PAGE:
If the Motion Picture Academy has an award for Best Missed Opportunity, Troy is surely the frontrunner to win it. As an entertainment experience Troy was worth the $15.00 I paid for my wife and I to see it; but, given such an epic subject, the producers fell woefully short of the potential to make a great film.
Visually and technically this is a fairly engaging film, but it suffers from terminal bad-casting in the lead role. I'm told by my more pop-culturally informed co-workers that Brad Pitt, who plays Achilles, is a big time box office draw for females, but I don't think I've seen a more annoying actor on screen since - well, since Pee-Wee Herman. Perhaps this was the Director's intent, but as the movie proceeded, I sensed a growing anticipation of the happy moment at which Achilles would finally be put out of my misery. It's a bad sign for any serious movie if members of the audience are rooting for the hero's death.
While I can't imagine that any tears were shed in theaters over the death of Brad Pitt's Achilles, it is entirely likely that this movie will produce another outbreak of "Tony Manero Syndrome." In the late 1970's when the movie Saturday Night Fever became a cultural phenomenon, millions of young males tried to emulate John Travolta's disco-dancing character, Tony Manero. Why was that a problem? Because the character, Tony Manero, was - by the movie's own terms - a total jerk. If Brad Pitt is indeed the "chick magnet" that my co-workers assure me he is, we may be facing a deluge of young males embracing the pouting, whining, self-centeredness, lawlessness and capricious violence of Troy's Achilles -- as if we were suffering from a shortage of total jerks - and we may even see young men shaving all their bodily hair from the shoulders downward. Yes, Troy has the potential to strike a worse blow to responsible masculinity than Saturday Night Fever ever did - and that's saying something.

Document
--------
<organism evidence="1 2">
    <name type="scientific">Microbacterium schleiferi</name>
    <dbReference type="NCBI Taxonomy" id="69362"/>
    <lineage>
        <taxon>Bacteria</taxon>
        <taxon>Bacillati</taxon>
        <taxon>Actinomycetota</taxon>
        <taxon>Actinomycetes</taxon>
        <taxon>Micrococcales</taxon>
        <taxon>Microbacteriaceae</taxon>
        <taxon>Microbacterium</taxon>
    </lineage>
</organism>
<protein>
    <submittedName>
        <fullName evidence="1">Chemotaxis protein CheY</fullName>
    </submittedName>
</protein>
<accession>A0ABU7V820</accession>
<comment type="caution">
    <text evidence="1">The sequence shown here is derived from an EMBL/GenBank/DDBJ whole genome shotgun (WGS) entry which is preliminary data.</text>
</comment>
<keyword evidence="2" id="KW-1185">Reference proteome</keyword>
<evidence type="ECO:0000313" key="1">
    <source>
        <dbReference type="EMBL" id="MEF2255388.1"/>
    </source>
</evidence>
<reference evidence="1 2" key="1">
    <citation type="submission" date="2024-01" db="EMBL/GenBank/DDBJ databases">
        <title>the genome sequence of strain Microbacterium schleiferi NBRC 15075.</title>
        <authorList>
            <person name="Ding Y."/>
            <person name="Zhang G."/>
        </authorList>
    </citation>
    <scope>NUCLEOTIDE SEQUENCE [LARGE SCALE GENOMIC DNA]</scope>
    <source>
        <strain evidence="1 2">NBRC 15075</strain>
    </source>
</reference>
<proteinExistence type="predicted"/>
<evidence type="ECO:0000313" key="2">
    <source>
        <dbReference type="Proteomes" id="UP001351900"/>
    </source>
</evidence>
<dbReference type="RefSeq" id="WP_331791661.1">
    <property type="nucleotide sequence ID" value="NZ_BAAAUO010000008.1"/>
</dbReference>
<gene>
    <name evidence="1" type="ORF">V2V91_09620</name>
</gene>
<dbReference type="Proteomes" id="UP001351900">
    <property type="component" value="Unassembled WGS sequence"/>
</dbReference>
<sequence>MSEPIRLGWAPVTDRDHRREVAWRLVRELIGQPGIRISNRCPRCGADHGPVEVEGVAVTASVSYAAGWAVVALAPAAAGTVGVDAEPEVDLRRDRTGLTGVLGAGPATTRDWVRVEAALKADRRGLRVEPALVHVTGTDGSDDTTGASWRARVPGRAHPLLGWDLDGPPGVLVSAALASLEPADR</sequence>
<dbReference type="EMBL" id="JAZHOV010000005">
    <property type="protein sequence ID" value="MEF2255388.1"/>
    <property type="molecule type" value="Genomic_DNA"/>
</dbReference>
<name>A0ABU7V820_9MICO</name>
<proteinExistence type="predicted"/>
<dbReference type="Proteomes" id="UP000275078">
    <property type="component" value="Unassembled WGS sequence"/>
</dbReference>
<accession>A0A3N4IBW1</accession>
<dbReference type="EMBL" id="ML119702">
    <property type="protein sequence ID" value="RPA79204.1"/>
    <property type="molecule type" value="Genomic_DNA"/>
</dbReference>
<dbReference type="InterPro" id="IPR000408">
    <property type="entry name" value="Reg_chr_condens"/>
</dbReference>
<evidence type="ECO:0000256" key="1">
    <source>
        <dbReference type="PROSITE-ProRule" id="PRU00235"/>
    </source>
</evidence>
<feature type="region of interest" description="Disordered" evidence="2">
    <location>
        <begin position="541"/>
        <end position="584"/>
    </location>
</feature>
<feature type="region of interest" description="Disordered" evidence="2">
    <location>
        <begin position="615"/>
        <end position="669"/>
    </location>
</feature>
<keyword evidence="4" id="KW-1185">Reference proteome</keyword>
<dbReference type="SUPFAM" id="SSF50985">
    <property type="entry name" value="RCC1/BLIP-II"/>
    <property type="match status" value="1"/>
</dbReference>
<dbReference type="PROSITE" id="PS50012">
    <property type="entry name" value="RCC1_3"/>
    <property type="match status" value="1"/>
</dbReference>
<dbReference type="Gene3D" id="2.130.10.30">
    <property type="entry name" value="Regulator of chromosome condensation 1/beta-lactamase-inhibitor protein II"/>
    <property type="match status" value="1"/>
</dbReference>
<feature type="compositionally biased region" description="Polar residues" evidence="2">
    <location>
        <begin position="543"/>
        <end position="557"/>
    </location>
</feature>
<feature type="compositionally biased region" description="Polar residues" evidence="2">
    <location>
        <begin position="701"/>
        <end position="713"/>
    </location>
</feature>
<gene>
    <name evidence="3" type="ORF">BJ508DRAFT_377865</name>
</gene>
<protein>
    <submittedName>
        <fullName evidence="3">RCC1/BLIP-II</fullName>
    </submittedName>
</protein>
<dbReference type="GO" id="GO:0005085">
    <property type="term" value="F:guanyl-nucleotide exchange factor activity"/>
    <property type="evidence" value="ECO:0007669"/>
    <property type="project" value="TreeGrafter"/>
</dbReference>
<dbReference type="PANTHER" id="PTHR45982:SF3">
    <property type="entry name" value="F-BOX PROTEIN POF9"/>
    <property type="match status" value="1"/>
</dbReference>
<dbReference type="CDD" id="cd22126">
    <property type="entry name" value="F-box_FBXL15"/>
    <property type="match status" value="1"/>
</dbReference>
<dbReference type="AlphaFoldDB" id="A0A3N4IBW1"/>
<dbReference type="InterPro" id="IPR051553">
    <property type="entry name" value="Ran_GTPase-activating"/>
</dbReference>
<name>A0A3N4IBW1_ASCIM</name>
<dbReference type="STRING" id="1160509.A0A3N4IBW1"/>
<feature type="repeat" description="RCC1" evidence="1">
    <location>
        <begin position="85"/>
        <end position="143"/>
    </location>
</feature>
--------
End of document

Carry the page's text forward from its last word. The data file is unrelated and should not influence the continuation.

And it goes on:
My best hope for Troy is that it will earn enough money at the box office to finance a high-quality production of Homer's Odessey, starring Sean Bean, who is thoroughly likeable as the persuasive and almost-earnest intermediary between King Agememnon and Achilles. He may be getting a little old for the kind of acrobatic battle sequences that Brad Pitt's Achilles performs, but at least Bean would have a positive influence on the manliness of the young males in the audience, and I wouldn't find myself missing John Wayne as desperately as I did while watching Brad Pitt's juvenile strutting in Troy.